Inspiration, connection, reminder, gift, promise, apparently these are some of the things mementos are made of. A little challenged, This Girl took a walk around my house and looked at what was on my shelves and walls, I pulled out a few drawers, and moved some things around.
At first I didn’t think I had any. I thought the things I kept were just standard possessions. Then I reflected on their symbolism. I uncovered things that were unassuming, but I keep them for their meaning not their function. I have a box that once held 1000 envelopes. I don’t remember why I needed the envelopes, but the box has come in handy. I pulled it down from the
top of my wardrobe where it collects dust and pored through it.
I found thank you letters from my nieces for presents bought for them as children. I didn’t see them grow up so keeping these little things helped me feel that maybe I wasn’t so far away and I could still enjoy the childhood I didn’t see. I found photos of loved ones like my friends’ newborns. I found thank you cards from workplaces farewelled. Best wishes kept to remind me of my capacity and contribution, that I made a difference.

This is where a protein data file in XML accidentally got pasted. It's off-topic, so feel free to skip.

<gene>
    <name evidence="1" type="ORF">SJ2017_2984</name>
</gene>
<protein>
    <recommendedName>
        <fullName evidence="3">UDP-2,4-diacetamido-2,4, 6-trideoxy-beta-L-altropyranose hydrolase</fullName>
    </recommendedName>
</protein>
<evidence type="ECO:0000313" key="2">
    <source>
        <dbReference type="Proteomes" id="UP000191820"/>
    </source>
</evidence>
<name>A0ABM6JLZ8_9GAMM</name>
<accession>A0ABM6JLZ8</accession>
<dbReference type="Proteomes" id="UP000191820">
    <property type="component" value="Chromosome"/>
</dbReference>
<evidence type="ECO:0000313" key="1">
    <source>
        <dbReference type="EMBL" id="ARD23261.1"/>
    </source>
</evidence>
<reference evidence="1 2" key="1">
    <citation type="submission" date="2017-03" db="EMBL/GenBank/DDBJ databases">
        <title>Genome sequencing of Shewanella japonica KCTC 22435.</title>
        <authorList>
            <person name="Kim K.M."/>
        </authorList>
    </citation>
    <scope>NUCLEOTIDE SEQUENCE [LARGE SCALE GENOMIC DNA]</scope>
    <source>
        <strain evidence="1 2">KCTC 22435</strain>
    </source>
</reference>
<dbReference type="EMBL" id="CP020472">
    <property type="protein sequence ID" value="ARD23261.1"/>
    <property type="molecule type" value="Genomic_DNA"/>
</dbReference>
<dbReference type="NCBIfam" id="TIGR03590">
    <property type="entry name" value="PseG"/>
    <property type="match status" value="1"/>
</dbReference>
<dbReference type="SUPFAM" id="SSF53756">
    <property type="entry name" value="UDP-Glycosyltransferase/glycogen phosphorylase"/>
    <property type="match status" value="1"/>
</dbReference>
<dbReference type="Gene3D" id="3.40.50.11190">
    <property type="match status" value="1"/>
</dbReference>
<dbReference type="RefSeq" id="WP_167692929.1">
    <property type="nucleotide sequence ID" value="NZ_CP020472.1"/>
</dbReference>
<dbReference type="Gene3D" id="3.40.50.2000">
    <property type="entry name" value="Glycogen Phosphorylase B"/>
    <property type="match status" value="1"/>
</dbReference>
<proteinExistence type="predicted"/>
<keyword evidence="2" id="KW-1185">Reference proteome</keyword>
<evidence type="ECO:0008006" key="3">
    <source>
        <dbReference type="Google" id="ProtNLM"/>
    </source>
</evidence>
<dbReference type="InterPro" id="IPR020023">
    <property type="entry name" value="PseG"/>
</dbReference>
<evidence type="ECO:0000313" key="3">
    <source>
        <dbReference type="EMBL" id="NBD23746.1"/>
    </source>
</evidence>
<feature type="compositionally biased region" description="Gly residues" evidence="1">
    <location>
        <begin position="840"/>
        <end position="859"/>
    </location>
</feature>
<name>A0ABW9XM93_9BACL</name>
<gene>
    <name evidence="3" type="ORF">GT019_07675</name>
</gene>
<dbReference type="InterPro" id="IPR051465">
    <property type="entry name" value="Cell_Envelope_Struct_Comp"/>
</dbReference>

I remembered a Scottish beret shoved carelessly in one of my drawers. My dad at 80 plus periodically goes through his stuff because he doesn’t want to be weighed down in his final years. I guess he wants to be ready to just get up and go when he’s called. He’s always been so proud of his Scottish heritage. It explains both my Scottish names. It is also a miracle I survived a childhood listening to bagpipe records and I confess a fondness for ‘Scotland the Brave’. I took the beret when he offered it, and a book on the clans and tartans of Scotland, because it connects me to him and our heritage.
My dear heart has a dichotomy: clinging impermanence and a fundamental drive to establish place. As we’ve grown closer, I thought he might become more comfortable in
my space. I hoped he’d feel as if he could leave a little bit of himself here. But his things are always gathered hastily up, stuffed in, shut tight, and taken away.
Subverting him, I took his photo. Like a cultural cliche, I stole part of his essence, and placed it in my home. His photo is a symbol. He can wash the night’s dishes, pack up all his things, remove every sign, but he is here. Because I’m here, and he’s with me.
These are my mementos. I keep them because of their meaning: inspiration, connection, reminder, gift, promise, all those things and no doubt more.
If you liked this blog post, why don’t you read the post that inspired it, guest blogger Russell Kelly’s You Are Your Mementos.